Each patient's serum AMH and FSH level, serving as a marker of ovarian reserve, was measured at especially infertility clinic. The blood sample for hormone assay were obtained on menstrual cycle day 3 to 5. Serum AMH was quantified with AMH Gen ll ELISA (Beckman-Coulter, Inc., Brea, CA, USA). This assay is standard monoclonal antibody sandwich enzyme immunoassay which is specific for AMH and do not exhibit any significant cross-reactivity with related molecules. All AMH level of the patients were analyzed by this sole assay, which minimize the error caused by using diverse assay. If sample assay was not be completed within 48 hours, the samples were freezed at -20℃.
Statistical analyses were performed using the IBM SPSS ver. 20 (IBM Corp., Armonk, NY, USA). Chi-square test and Student's t-test were used for the calculation of significance. The descriptive data were expressed as the mean±standard deviation. Univariate and logistic regression analyses were performed to evaluate the association between parameters of ovarian reserve and fetal aneuploidy. For multivariate analysis, advanced maternal age was defined with patient age (≥35 or <35 years) because increased rates of fetal aneuploidy have been documented in this age group. A P-value of <0.05 was considered statistically significant.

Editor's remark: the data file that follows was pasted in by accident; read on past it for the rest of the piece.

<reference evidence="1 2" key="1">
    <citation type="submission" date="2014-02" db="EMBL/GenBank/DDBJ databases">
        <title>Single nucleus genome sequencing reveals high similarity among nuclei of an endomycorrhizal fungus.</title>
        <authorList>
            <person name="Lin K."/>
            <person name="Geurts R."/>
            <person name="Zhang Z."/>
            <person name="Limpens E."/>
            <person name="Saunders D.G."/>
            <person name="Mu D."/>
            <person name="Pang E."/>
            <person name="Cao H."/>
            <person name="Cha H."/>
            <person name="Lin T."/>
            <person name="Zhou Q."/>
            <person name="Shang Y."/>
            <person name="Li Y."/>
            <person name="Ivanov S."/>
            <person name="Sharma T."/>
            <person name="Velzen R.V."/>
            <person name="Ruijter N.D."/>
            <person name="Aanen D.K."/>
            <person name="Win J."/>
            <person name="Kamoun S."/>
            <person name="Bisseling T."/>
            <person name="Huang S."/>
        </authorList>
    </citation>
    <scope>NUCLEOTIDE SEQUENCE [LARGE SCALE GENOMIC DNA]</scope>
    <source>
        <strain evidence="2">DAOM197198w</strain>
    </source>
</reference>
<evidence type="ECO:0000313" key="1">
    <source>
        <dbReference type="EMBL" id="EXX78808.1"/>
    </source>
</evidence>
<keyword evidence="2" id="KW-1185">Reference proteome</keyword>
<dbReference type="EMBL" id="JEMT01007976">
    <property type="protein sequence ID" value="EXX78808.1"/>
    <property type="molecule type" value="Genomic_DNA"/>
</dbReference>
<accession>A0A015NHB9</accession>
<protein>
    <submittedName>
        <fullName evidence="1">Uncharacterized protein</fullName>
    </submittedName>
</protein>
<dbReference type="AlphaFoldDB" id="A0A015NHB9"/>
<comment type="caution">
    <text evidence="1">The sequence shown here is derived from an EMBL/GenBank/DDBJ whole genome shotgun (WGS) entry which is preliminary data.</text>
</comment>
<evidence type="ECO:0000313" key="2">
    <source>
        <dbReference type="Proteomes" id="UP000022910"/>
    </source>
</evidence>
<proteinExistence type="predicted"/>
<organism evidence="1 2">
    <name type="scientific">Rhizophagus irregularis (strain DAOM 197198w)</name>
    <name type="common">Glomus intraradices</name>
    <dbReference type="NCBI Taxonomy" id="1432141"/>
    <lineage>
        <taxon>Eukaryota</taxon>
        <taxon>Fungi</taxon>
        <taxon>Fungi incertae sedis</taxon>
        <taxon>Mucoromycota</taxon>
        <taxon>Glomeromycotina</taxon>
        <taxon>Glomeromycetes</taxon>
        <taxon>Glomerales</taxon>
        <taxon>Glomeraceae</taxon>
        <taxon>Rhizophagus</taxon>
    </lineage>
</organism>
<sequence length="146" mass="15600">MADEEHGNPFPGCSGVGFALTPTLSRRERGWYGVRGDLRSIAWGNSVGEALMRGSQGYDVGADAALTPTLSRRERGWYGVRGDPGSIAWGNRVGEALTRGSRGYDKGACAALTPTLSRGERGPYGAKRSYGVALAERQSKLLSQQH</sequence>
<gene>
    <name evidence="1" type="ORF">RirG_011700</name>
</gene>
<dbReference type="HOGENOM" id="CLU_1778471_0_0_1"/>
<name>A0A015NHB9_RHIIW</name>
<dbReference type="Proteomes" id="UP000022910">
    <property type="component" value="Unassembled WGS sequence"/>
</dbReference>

Results

Total 462 patients were enrolled for the study. The mean age of the women was 35.31±4.12 years and the mean BMI was 21.05 kg/m2. A total of 195 patients were tested for AMH level, mean level of which was 3.88±3.50 ng/mL. A total of 264 patients were tested for FSH. The mean level of FSH was 8.53±4.96 mIU/mL. Mean gestational age when the patient was diagnosed with early pregnancy loss was 8.0±1.52 weeks. The number of subjects diagnosed by classical cytogenetic karyotype was 413 (89.4%). Forty-nine (10.6%) subjects were diagnosed by MLPA. Among 462 patients, 211 conceptuses (45.7%) of patients showed the euploid and 251 conceptuses (54.3%) showed the aneuploid. The number of patients who were pregnant naturally was 128 (27.7%) and number of patients who were conceived by timed intercourse was 61 (13.2%). One hundred twenty one patients underwent IVF-ET (26.2%) and 73 received ICSI (15.8%). The most common abnormal karyotype encountered was autosomal trisomy followed by monosomy and double trisomy (Table 1).